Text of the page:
Movie Review: The Black Phone

Author Stephen King has had a successful career delighting fans of horror, suspense, the supernatural, fantasy and more with his many books, and film and TV adaptations. It’s not surprising, then, that his son, Joe Hill, might have learned a thing or two about the business from his dad over the years. Indeed, Hill has won a number of awards for his own writing, and some of his work has been adapted to TV and the big screen as well. One of them, THE BLACK PHONE, which is based on a short story of the same name that was published in 2004, has been picked up by horror film producer Blumhouse and directed by Scott Derrickson (DR. STRANGE; DELIVER US FROM EVIL). With that combination, you know it will be a scary joy ride.

It’s 1978 and quiet but smart 13-year-old Finney Shaw (Mason Thames, TV’s WALKER) is living with his alcoholic father and younger sister Gwen (Madeleine McGraw, ANT-MAN AND THE WASP; AMERICAN SNIPER; TV’s SECRETS OF SULPHUR SPRINGS) in a modest, working class suburb of Denver. On his way home from school one day, he gets abducted by a masked man whom all the kids refer to as The Grabber (Ethan Hawke, STOCKHOLM; FIRST REFORMED; BOYHOOD), and thrown into a soundproofed basement where no one can hear him. Next to his mattress is a black phone that has been disconnected. However, when it rings, Finney discovers that he can hear the voices of the man’s previous victims who are all dead. Each of them provides Finney with a clue on how to escape and Finney must work fast to put the pieces of the puzzle together before he becomes The Grabber’s next victim. Meanwhile, Gwen is doing all she can to find where her brother is.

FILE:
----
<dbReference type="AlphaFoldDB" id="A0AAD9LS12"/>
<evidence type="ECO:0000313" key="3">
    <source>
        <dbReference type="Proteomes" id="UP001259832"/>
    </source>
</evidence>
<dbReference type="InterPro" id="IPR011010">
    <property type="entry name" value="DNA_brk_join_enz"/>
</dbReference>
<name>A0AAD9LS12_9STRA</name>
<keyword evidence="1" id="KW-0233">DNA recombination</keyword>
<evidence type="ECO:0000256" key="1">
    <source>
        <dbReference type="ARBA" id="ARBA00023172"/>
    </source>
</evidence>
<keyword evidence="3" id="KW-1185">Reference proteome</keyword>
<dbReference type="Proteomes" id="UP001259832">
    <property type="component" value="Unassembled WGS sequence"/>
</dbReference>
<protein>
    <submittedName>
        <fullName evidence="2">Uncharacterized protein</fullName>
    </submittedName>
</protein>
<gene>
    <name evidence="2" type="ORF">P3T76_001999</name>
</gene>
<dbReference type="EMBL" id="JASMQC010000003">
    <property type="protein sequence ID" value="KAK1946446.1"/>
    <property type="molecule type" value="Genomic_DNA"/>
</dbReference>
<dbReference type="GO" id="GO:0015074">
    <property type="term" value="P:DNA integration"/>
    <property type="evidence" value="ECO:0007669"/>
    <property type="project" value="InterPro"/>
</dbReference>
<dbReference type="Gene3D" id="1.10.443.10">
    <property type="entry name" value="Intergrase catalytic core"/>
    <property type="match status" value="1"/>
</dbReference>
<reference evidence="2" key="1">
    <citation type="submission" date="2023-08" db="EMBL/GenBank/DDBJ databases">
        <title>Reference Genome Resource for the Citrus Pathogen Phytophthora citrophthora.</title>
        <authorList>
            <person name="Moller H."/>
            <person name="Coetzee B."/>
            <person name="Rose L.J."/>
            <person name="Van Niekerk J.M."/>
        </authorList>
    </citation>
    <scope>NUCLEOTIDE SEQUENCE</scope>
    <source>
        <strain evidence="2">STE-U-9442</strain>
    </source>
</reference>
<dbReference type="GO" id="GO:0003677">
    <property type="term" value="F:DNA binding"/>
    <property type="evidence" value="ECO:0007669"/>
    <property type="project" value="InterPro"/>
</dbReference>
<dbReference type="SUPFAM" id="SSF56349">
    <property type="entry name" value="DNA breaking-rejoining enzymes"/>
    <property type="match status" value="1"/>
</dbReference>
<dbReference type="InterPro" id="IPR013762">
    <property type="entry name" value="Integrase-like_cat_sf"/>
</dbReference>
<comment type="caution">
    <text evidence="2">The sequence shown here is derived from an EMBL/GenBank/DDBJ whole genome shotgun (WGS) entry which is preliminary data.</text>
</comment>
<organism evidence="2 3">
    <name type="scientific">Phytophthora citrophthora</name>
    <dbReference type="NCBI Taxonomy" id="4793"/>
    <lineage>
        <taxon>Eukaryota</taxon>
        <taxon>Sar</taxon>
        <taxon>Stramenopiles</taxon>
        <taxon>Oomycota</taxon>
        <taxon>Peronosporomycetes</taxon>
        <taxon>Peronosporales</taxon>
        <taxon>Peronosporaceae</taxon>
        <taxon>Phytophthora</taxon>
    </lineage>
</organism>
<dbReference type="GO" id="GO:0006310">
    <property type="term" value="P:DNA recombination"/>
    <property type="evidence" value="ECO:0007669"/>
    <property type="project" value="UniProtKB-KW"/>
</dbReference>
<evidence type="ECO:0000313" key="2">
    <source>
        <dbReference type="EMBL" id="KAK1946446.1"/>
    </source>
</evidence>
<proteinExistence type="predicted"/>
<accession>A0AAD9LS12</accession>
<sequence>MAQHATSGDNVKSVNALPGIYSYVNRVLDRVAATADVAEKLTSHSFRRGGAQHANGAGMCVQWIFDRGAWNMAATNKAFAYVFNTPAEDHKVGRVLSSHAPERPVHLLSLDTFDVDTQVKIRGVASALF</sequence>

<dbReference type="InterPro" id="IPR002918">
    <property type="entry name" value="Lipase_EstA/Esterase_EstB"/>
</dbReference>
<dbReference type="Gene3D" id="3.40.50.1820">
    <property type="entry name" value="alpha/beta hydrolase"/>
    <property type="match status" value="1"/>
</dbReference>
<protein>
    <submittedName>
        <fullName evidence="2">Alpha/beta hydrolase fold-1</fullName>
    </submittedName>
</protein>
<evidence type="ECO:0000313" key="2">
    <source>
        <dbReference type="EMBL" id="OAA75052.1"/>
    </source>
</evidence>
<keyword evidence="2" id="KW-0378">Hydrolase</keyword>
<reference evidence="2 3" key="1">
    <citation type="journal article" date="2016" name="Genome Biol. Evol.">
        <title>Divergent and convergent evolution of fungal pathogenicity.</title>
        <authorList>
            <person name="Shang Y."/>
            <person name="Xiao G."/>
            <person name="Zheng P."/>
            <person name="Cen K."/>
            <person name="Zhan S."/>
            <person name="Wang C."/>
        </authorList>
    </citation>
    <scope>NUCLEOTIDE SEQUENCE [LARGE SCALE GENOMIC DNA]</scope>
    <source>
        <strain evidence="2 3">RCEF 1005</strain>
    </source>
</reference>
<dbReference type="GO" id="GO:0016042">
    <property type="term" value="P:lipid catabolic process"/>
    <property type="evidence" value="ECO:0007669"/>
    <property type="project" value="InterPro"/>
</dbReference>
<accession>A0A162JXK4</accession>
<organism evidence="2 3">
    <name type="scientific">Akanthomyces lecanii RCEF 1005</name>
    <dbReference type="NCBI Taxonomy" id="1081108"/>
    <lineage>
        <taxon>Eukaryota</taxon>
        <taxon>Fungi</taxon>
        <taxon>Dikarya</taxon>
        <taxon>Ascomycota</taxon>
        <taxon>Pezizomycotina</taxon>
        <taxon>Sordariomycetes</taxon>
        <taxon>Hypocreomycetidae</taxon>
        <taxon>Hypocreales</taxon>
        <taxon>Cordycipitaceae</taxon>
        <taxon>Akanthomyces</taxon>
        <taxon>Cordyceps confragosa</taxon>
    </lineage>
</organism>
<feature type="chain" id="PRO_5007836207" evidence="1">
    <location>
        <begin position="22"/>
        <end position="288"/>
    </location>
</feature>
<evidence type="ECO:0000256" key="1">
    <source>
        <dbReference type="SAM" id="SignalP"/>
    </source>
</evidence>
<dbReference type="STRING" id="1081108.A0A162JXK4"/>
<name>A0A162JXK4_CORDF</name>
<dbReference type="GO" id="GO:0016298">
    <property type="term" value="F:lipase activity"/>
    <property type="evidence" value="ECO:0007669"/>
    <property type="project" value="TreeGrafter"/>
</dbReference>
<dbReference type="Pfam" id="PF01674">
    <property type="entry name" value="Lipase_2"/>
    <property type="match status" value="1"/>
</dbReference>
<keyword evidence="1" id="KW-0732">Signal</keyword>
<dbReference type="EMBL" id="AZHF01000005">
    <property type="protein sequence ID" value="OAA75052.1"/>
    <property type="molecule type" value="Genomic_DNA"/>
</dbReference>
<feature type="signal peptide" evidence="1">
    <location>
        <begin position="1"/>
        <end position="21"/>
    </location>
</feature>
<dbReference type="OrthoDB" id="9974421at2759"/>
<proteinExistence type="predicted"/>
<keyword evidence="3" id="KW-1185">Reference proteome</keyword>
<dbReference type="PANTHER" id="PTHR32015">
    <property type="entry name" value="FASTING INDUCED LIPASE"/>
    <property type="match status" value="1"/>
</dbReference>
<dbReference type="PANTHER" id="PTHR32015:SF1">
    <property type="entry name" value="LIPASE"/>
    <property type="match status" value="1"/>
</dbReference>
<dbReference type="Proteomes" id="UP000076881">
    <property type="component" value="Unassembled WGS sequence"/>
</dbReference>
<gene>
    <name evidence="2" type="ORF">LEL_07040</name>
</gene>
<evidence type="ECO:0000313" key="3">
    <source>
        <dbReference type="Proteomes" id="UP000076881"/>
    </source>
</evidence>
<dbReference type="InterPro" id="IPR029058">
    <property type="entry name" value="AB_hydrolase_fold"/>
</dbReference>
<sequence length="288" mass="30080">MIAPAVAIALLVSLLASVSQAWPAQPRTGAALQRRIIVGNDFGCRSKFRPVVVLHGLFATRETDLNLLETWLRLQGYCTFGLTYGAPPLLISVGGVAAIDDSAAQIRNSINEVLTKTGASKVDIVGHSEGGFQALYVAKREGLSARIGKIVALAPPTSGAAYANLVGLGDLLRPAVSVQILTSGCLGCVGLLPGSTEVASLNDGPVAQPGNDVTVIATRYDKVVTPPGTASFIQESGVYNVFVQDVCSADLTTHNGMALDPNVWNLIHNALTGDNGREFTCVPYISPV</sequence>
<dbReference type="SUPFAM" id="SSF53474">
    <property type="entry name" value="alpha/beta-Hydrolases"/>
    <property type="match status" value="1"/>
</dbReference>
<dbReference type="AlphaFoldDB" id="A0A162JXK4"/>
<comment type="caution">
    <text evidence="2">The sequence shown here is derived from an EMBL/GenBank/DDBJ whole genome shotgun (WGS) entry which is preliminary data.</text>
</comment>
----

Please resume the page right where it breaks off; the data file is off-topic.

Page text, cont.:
Fans of the TV’s STRANGER THINGS will find a lot to like with THE BLACK PHONE. The teen actors carry the film with their strong performances, and none more so than 13-year-old McGraw who gets all the film’s best lines which she delivers with relish. Hawke, who normally plays nice or, at worst, conflicted, characters, is downright creepy here and plays a worthy villain, though I would have preferred to learn something about The Grabber’s motivation for abducting young boys. (It is hinted at at one point.) It’s also curious that for a neighbourhood that has already seen a few teenagers disappear, everyone is rather chill about it. I’m pretty sure Neighbourhood Watch existed back then. The mood, too, wasn’t as dark as perhaps it needed to be with the film’s few jump scares coming late in story and being similar to each other. All that being said though, THE BLACK PHONE is still a fairly effective joy ride. Fans of the nostalgic horror/supernatural genre won’t go home disappointed.

THE BLACK PHONE opens in Hong Kong on Wednesday (June 22nd).

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